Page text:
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Subaru Telescope and New Horizons explore the outer Solar System
by Staff Writers
Tokyo, Japan (SPX) Jul 16, 2020

File image of Subaru Telescope

Collaborative observations with NASA's New Horizons mission have been ongoing at the Subaru Telescope since May 2020. Hyper Suprime-Cam (HSC), the wide field camera mounted on the prime focus of the Subaru Telescope, is used for the observations to search for target candidates for New Horizons' next observations.

Astronomers from Japan are participating in the observation team together with ones from the New Horizons mission.

New Horizons was launched from Cape Canaveral Air Force Station in Florida in 2006. After an almost 10 year journey, New Horizons conducted a reconnaissance flyby study of Pluto, a dwarf planet in the Kuiper Belt, and its moons in July 2015.

Pluto was about 4.8 billion km away from the Earth at that time. Stunning images of the geological features on Pluto's surface captured by the spacecraft surprised us so much. New Horizons also made a flyby study of another Kuiper Belt object (486958) Arrokoth in 2019.

New Horizons is going to continue its exploration in the outer Solar System. The Subaru Telescope was selected as one of the facilities to search for target candidates for New Horizons' next observations.

Dr. Alan Stern of Southwest Research Institute, the Principal Investigator of the New Horizons mission, emphasizes the importance of the observations using the Subaru Telescope, saying "We are using the Subaru Telescope because it is the best in the world for our search purposes. This is due to its unique combination of telescope size - one of the very largest anywhere, and Hyper Suprime-Cam's wide field of view - which can discover many Kuiper Belt objects at once."

The Subaru Telescope is observing an area equivalent in size to 18 full moons (which can be covered in 2 pointings by HSC) in the constellation of Sagittarius, where New Horizons is now cruising.

From the observations with the Subaru Telescope, the team expects to discover 100s of new Kuiper Belt objects, of which about 50 should be observable at a distance with the New Horizons spacecraft. Observing with both the Subaru Telescope and New Horizons is important to discern the nature of mysterious objects in the outer Solar System.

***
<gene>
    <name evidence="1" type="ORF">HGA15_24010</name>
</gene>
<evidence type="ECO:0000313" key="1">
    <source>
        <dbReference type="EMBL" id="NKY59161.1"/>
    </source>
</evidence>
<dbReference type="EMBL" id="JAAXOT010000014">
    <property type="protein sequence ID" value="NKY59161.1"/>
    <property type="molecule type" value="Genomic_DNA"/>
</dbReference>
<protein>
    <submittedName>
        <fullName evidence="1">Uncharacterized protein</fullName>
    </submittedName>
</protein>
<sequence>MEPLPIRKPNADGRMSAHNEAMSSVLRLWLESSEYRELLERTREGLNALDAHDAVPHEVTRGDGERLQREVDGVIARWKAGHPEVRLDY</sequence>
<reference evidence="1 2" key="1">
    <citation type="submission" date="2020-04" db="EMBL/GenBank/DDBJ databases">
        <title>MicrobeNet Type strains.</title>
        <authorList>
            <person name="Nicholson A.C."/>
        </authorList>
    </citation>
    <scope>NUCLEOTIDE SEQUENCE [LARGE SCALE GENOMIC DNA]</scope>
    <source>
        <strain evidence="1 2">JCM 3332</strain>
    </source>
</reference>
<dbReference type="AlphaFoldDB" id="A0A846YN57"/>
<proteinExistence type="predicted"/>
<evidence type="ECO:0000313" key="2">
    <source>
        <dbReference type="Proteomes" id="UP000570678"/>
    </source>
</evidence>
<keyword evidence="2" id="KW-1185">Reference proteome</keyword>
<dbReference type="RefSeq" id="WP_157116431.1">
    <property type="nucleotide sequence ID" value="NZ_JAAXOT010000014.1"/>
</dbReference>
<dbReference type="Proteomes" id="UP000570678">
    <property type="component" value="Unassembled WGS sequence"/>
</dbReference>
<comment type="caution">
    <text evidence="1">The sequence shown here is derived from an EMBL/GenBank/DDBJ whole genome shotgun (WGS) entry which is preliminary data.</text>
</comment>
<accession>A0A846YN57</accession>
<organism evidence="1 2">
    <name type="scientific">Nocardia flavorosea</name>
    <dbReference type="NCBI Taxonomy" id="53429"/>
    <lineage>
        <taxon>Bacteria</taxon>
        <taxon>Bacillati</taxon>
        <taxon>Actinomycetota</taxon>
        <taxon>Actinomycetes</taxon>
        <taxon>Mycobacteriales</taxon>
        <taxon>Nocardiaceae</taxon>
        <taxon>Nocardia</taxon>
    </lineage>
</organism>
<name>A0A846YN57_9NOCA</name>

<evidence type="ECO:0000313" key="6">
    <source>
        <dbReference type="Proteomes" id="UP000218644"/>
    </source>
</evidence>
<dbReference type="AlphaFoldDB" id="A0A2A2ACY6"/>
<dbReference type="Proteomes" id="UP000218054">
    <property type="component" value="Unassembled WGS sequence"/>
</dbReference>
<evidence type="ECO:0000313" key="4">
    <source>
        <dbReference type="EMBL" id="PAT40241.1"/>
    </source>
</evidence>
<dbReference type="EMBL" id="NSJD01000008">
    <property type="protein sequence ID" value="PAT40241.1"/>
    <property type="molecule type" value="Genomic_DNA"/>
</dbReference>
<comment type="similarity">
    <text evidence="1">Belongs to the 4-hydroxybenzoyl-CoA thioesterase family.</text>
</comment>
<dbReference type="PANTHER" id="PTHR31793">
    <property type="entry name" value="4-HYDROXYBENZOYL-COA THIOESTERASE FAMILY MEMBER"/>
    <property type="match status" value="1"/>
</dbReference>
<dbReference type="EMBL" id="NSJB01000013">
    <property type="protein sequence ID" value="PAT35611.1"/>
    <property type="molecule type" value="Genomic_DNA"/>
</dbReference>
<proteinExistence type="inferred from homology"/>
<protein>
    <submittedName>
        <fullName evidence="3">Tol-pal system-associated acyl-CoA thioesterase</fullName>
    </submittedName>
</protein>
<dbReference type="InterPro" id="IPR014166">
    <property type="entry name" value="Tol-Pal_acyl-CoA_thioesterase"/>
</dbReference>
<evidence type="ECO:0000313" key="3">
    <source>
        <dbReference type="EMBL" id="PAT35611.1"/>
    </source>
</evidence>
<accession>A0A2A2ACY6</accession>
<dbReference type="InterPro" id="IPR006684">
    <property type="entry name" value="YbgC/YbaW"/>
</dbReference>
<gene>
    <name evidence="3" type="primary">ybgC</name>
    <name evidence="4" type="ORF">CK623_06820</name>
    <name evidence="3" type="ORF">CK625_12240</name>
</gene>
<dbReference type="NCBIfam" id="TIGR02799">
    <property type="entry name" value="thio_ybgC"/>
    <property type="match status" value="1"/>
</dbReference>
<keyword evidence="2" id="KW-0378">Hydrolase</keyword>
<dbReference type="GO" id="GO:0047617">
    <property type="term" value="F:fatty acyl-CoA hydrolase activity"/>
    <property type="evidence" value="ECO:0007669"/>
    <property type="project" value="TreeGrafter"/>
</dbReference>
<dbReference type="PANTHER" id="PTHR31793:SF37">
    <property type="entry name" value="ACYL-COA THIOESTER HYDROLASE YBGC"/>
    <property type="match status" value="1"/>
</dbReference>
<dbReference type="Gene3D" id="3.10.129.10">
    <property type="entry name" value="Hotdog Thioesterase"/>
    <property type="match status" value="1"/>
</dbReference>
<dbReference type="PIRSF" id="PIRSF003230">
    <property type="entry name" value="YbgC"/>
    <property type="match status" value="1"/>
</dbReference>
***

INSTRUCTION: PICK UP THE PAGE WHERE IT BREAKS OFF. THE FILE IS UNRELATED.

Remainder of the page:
When a distant object in the outer Solar System is viewed from the Earth, it always appears as a "full moon" illuminated almost head-on by the sunlight. On the other hand, when New Horizons looks at an object orbiting near it, the object may appear as a "half moon" with the sunlight hitting it from the side. Observing an object at different phase angles will allow us to know the detailed characteristics of the surface.

In addition, the team will investigate whether or not the newly-discovered Kuiper Belt objects include one that is suitable for a future flyby study by New Horizons, like Arrokoth was.

The observation runs at the Subaru Telescope happened in May and June 2020, and another will follow in August. The team will search for new distant objects by comparing images taken at different times, and then determine their orbits precisely.

Dr. Tsuyoshi Terai, a core member of the observation team and a Support Astronomer for the Subaru Telescope in charge of HSC, comments, "The search area is within the Milky Way, and thus there are many nearby stars including bright ones, which make the observations even more difficult.

The observation team is doing its best to take high quality data by utilizing the unique capabilities of the Subaru Telescope, and to investigate the origin of the Solar System together with New Horizons."

Related Links
National Astronomical Observatory Of Japan
The million outer planets of a star called Sol

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The collective power of the solar system's dark, icy bodies
Boulder CO (SPX) Jul 09, 2020
The outermost reaches of our solar system are a strange place - filled with dark and icy bodies with nicknames like Sedna, Biden and The Goblin, each of which span several hundred miles across. Two new studies by researchers at the University of Colorado Boulder may help to solve one of the biggest mysteries about these far away worlds: why so many of them don't circle the sun the way they should. The orbits of these planetary oddities, which scientists call "detached objects," tilt and buck ... read more

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